Take time to make time: the gap year concept

Nov. 23, 2011

By Luke Baynes

Observer staff

Who among us knew — or thought we knew — what to do with our lives when we graduated from high school?

Who among us actually pulled it off?

For many high school seniors, going to college isn’t a decision — it’s inevitability. It’s a predetermined academic progression — just as middle school followed elementary school and high school followed junior high.

But for all the undecided high school grads or undeclared freshmen floundering through their first semester of college, there’s another option: a gap year.

A gap year is when students take a year off (generally between high school and college) to pursue interests outside the classroom and learn experientially, often by traveling aboard. Although it’s a relatively new concept in the United States, it’s a common practice for graduating high school seniors in many European countries.

“It’s not a year off, it’s not a vacation year and it’s not an abyss of a year. It’s a structured year focusing on different areas of interest, and on that practical level, following up on things that you might be drawn to, to try and get a better sense of who you are,” said Holly Bull, president of the Center for Interim Programs, a Princeton, N.J.-based group that helps students find gap year programs that fit their interests.

“The thing that’s so powerful about this,” continued Bull, “that I see both from having done this myself, but also being on the counseling end of it, is that you have a 17- or 18-year-old for the first time in their lives choosing what they want to do with their lives in a substantial way and for a chunk of time that’s more than a summer. That’s powerful.”

Gap year activities are many and varied, and can range in price and length of time. But a commonality among programs is a focus on independent, yet structured, learning.

“We always say, ‘A gap year is not sitting at home on your mother’s couch playing Xbox,’” said Nikki St. Mary, a guidance counselor at South Burlington High School, who oversees the school’s annual gap year fair.

It was at the SBHS gap year fair in 2010 that Montpelier High School senior Noel Kerr found a program through the Portland, Ore.-based Carpe Diem Education that allowed him to combine his interests in Thai culture and scuba diving. He’s currently in Thailand, where he has already worked in an orphanage and studied Buddhism. At the end of the semester he will do his scuba diving certification and hopes to next year get an internship rescuing sea turtles.

“He’s not a super academic kid, and this was an opportunity to explore,” said Nilda Kerr, Noel’s mother. “A lot of kids need to grow up a little bit before they go to college. It would be a mistake to just send him off and expect him to excel at academia when that’s always been a challenge for him — and this will give him the confidence, and help him kind of figure out who he is and what he wants to do.”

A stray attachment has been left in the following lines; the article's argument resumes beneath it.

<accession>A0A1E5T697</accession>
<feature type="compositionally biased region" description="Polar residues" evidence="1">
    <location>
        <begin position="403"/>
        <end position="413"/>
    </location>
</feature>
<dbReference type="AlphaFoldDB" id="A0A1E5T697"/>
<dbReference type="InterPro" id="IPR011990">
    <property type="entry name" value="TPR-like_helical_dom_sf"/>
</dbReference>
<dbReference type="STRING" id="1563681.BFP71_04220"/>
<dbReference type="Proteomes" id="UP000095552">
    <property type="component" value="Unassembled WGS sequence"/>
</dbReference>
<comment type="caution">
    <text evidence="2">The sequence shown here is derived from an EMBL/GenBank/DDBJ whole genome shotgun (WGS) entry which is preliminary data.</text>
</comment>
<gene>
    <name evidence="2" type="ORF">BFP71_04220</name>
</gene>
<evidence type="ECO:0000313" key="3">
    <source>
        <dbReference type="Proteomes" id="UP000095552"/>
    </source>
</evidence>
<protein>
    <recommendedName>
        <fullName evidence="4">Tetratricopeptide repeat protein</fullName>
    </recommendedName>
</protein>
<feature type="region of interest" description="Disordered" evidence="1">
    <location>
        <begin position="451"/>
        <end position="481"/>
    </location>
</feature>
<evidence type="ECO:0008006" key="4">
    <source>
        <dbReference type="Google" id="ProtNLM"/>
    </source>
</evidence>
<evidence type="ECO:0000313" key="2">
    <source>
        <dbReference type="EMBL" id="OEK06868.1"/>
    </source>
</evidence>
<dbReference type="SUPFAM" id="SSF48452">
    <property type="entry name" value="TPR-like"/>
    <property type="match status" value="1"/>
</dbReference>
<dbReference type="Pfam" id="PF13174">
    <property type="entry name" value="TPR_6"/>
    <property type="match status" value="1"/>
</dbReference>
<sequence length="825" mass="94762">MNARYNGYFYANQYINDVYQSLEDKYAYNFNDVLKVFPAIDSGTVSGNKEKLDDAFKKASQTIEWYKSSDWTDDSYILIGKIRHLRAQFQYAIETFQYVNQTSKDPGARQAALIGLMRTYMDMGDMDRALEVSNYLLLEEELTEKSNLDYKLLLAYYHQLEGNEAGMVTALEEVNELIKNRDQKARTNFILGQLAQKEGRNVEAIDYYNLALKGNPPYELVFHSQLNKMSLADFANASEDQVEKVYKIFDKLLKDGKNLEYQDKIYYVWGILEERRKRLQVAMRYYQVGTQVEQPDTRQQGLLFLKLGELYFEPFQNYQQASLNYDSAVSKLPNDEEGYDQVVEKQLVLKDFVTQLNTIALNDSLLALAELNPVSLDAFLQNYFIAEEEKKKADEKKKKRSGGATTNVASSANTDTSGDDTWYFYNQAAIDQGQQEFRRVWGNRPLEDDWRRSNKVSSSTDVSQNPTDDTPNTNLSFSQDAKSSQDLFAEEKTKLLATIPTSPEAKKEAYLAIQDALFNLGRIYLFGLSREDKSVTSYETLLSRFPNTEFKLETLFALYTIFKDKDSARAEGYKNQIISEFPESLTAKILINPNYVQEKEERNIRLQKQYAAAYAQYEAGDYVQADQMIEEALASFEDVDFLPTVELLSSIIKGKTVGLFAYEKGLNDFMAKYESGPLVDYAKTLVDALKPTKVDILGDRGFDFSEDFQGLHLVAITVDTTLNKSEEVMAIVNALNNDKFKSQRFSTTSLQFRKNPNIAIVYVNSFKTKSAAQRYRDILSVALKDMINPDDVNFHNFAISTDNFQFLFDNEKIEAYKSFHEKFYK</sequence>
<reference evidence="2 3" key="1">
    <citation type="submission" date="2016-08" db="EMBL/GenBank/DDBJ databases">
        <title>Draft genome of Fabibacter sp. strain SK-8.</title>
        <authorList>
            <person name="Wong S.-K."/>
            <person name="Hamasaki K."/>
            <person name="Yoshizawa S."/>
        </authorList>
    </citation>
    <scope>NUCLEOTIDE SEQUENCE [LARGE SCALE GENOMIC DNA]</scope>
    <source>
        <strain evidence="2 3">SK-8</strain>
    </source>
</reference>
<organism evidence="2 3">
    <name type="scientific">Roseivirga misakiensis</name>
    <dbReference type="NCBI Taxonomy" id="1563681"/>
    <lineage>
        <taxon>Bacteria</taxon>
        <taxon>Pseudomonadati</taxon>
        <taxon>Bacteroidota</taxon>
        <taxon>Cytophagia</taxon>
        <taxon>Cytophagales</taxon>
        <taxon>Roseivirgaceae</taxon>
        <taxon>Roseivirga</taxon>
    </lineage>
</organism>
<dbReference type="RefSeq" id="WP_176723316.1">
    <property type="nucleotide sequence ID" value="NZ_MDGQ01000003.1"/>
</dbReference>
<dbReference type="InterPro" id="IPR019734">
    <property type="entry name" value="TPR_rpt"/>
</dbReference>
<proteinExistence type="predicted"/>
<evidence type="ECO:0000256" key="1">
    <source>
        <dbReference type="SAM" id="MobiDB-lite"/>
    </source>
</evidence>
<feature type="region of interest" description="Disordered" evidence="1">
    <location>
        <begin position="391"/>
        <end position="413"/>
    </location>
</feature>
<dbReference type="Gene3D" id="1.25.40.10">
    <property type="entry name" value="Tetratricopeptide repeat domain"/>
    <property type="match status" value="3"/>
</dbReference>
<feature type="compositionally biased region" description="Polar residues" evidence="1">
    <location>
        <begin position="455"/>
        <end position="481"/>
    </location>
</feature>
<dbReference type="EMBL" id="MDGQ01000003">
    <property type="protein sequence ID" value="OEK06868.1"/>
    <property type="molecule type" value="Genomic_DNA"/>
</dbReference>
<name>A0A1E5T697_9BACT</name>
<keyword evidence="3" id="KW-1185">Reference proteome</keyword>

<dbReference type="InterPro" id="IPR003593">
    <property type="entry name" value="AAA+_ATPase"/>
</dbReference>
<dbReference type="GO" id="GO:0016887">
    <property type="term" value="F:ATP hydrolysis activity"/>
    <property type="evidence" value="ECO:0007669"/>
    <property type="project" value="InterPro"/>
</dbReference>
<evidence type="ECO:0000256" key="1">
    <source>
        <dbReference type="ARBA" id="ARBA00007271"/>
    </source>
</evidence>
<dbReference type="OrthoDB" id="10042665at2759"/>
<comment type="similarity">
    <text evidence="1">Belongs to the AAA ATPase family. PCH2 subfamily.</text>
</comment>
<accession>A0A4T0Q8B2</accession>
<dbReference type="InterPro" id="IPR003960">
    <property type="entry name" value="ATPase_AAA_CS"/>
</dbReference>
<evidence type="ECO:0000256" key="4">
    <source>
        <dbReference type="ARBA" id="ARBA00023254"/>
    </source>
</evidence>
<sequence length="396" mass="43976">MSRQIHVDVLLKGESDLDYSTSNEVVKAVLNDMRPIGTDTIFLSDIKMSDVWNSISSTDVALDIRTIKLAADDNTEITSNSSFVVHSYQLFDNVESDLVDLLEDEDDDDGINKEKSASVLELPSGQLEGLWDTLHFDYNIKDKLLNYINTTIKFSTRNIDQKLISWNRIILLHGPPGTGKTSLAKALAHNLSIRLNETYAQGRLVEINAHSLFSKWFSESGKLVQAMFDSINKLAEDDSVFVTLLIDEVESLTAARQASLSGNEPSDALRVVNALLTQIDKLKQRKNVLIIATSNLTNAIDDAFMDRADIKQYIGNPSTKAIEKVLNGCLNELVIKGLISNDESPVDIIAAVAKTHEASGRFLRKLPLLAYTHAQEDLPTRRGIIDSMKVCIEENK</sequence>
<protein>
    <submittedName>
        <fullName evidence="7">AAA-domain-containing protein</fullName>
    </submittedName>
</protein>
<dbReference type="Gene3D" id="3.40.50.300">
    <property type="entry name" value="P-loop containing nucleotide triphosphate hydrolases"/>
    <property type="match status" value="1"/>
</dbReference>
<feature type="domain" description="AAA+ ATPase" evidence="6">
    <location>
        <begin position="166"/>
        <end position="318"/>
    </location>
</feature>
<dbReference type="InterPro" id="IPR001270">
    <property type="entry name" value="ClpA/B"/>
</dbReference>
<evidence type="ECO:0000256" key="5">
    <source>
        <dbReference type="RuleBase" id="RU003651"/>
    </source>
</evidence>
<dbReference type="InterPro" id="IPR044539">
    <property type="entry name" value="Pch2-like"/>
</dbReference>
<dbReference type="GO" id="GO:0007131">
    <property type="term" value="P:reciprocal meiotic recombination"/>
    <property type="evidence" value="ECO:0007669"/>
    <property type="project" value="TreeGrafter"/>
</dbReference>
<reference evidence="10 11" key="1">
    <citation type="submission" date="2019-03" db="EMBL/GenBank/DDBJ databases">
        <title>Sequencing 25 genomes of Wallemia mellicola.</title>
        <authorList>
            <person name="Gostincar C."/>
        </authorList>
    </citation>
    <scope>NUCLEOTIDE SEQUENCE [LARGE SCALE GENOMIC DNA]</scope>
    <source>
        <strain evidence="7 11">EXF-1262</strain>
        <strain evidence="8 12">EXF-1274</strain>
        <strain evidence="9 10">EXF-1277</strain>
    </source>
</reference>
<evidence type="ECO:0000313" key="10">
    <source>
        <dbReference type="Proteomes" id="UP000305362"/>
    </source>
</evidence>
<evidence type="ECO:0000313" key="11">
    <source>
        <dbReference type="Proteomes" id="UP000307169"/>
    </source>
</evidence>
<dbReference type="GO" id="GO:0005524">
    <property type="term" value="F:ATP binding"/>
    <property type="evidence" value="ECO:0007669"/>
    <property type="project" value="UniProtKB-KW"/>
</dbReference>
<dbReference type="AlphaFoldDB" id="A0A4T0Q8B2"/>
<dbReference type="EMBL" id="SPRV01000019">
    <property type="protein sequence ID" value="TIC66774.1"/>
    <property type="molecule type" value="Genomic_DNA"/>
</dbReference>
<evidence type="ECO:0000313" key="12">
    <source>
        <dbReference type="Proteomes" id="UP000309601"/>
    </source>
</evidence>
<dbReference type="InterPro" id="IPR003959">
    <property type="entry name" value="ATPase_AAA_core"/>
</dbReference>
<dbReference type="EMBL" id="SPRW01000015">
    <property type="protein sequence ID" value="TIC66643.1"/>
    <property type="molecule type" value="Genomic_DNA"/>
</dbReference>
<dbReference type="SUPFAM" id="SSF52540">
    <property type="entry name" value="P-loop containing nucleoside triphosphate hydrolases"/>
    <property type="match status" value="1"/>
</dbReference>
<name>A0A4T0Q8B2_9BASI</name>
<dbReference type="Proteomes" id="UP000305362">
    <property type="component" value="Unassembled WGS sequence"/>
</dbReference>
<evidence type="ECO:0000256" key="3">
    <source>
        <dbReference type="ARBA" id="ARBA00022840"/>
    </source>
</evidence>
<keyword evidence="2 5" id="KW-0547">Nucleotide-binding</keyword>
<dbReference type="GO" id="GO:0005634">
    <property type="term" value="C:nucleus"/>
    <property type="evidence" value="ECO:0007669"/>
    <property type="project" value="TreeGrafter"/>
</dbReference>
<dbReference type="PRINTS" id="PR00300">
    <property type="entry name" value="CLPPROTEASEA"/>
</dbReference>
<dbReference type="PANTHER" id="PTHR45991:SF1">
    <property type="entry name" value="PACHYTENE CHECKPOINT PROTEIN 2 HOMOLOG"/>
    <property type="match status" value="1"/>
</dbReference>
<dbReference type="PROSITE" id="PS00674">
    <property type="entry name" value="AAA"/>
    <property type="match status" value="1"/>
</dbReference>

Kerr said that despite her son being more than 8,000 miles and many time zones away, she doesn’t worry about him because of the structured and well-organized nature of the Carpe Diem program.

“To be honest, I don’t worry about him on this trip at all, really,” she said. “I worried about him more when he was home with his friends and going out.”

Besides safety concerns, common parental worries include cost and the fear that their child might never attend college.

Bull assuaged these concerns by pointing out that although a gap year is an additional expense for parents, gap year students are more likely to graduate in four years once they attend college. She also said that it’s rare that a gap year student would forgo college altogether.

“There’s information that shows that (gap year) students are unlikely not to go to college,” Bull said. “That’s very rare. In fact, if you have a student that’s right on the edge — who’s just turned off by school — they’re much more likely to go to college after doing gap time.”

And while gaps in time on résumés and transcripts have traditionally been frowned upon, St. Mary said that college admissions offices are looking more and more favorably at gap years.

“Our experience has been that colleges are thrilled to have students (do gap years),” said St. Mary. “Students really do come back with a much more mature, global perspective than they did before they left. So I think colleges look very favorably on it.”

Jane Sarouhan, a vice president at the Center for Interim Programs’ office in Northampton, Mass., said that while gap years are sometimes taken by college students or working adults, it’s most common among graduating high school seniors seeking a break from academia.

“The number one reason students are taking gap years is because of burnout,” Sarouhan said.

Sandra Ackert-Smith, a 17-year-old senior at Vermont Commons School in South Burlington, attended this year’s gap year fair at SBHS on Nov. 10 for that reason.

“I’m definitely feeling burnt out,” Ackert-Smith said. “I really loved learning and school in general when I started high school, and as it’s progressed it’s become more and more of a chore. It just feels like there’s so much pressure to go to college next year and I’m kind of resisting that pressure.”

She’s not alone in her resistance.

Karina Jaquith-Bender, a 17-year-old self-directed learner from Charlotte, is sold on the gap year concept.

“I’m definitely going to do a gap year because I don’t want to go to college just because it’s the next thing on the wheel,” said Jaquith-Bender. “I want to go to college because I know why I’m going. I want to do something real in the world first.”